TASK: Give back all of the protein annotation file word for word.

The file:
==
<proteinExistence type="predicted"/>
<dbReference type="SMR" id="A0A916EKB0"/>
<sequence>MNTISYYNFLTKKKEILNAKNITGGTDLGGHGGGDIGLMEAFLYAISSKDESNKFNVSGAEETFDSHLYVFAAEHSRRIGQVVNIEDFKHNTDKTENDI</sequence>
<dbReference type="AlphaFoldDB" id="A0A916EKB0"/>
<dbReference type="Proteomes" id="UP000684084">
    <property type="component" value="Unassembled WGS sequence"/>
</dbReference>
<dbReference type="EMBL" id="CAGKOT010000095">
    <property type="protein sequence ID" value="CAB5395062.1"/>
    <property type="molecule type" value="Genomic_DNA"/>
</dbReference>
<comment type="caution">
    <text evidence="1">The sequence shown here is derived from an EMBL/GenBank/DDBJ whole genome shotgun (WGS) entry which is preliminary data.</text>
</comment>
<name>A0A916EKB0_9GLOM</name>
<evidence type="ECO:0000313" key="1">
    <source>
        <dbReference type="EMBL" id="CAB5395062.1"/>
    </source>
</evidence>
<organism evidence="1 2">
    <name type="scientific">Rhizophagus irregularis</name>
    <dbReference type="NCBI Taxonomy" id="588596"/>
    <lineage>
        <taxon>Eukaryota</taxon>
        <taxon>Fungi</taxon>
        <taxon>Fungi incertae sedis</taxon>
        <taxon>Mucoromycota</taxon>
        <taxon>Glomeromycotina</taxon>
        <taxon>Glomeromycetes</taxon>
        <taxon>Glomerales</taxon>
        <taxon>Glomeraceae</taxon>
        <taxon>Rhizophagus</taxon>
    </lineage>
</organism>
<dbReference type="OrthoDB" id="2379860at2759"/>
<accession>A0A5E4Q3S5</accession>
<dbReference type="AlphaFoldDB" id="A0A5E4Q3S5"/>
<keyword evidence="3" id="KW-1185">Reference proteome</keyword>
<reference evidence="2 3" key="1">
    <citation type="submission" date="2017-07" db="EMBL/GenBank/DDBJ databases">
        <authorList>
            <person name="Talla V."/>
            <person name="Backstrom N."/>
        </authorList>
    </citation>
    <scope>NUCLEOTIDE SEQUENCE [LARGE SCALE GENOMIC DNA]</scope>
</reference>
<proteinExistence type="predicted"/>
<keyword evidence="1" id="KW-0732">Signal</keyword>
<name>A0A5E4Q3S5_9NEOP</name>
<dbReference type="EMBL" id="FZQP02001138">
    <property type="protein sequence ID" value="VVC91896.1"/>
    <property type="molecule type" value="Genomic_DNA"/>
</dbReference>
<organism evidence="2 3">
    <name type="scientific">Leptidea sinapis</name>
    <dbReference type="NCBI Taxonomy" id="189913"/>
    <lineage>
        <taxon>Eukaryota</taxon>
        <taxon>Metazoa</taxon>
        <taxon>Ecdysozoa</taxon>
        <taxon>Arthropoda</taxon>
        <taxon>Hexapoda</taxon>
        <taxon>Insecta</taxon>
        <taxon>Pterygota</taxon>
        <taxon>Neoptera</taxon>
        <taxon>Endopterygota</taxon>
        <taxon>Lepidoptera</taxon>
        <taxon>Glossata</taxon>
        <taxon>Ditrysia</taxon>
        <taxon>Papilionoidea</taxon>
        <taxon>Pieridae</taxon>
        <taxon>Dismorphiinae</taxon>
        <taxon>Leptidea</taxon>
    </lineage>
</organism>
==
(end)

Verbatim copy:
<proteinExistence type="predicted"/>
<dbReference type="SMR" id="A0A916EKB0"/>
<sequence>MNTISYYNFLTKKKEILNAKNITGGTDLGGHGGGDIGLMEAFLYAISSKDESNKFNVSGAEETFDSHLYVFAAEHSRRIGQVVNIEDFKHNTDKTENDI</sequence>
<dbReference type="AlphaFoldDB" id="A0A916EKB0"/>
<dbReference type="Proteomes" id="UP000684084">
    <property type="component" value="Unassembled WGS sequence"/>
</dbReference>
<dbReference type="EMBL" id="CAGKOT010000095">
    <property type="protein sequence ID" value="CAB5395062.1"/>
    <property type="molecule type" value="Genomic_DNA"/>
</dbReference>
<comment type="caution">
    <text evidence="1">The sequence shown here is derived from an EMBL/GenBank/DDBJ whole genome shotgun (WGS) entry which is preliminary data.</text>
</comment>
<name>A0A916EKB0_9GLOM</name>
<evidence type="ECO:0000313" key="1">
    <source>
        <dbReference type="EMBL" id="CAB5395062.1"/>
    </source>
</evidence>
<organism evidence="1 2">
    <name type="scientific">Rhizophagus irregularis</name>
    <dbReference type="NCBI Taxonomy" id="588596"/>
    <lineage>
        <taxon>Eukaryota</taxon>
        <taxon>Fungi</taxon>
        <taxon>Fungi incertae sedis</taxon>
        <taxon>Mucoromycota</taxon>
        <taxon>Glomeromycotina</taxon>
        <taxon>Glomeromycetes</taxon>
        <taxon>Glomerales</taxon>
        <taxon>Glomeraceae</taxon>
        <taxon>Rhizophagus</taxon>
    </lineage>
</organism>
<dbReference type="OrthoDB" id="2379860at2759"/>
<accession>A0A5E4Q3S5</accession>
<dbReference type="AlphaFoldDB" id="A0A5E4Q3S5"/>
<keyword evidence="3" id="KW-1185">Reference proteome</keyword>
<reference evidence="2 3" key="1">
    <citation type="submission" date="2017-07" db="EMBL/GenBank/DDBJ databases">
        <authorList>
            <person name="Talla V."/>
            <person name="Backstrom N."/>
        </authorList>
    </citation>
    <scope>NUCLEOTIDE SEQUENCE [LARGE SCALE GENOMIC DNA]</scope>
</reference>
<proteinExistence type="predicted"/>
<keyword evidence="1" id="KW-0732">Signal</keyword>
<name>A0A5E4Q3S5_9NEOP</name>
<dbReference type="EMBL" id="FZQP02001138">
    <property type="protein sequence ID" value="VVC91896.1"/>
    <property type="molecule type" value="Genomic_DNA"/>
</dbReference>
<organism evidence="2 3">
    <name type="scientific">Leptidea sinapis</name>
    <dbReference type="NCBI Taxonomy" id="189913"/>
    <lineage>
        <taxon>Eukaryota</taxon>
        <taxon>Metazoa</taxon>
        <taxon>Ecdysozoa</taxon>
        <taxon>Arthropoda</taxon>
        <taxon>Hexapoda</taxon>
        <taxon>Insecta</taxon>
        <taxon>Pterygota</taxon>
        <taxon>Neoptera</taxon>
        <taxon>Endopterygota</taxon>
        <taxon>Lepidoptera</taxon>
        <taxon>Glossata</taxon>
        <taxon>Ditrysia</taxon>
        <taxon>Papilionoidea</taxon>
        <taxon>Pieridae</taxon>
        <taxon>Dismorphiinae</taxon>
        <taxon>Leptidea</taxon>
    </lineage>
</organism>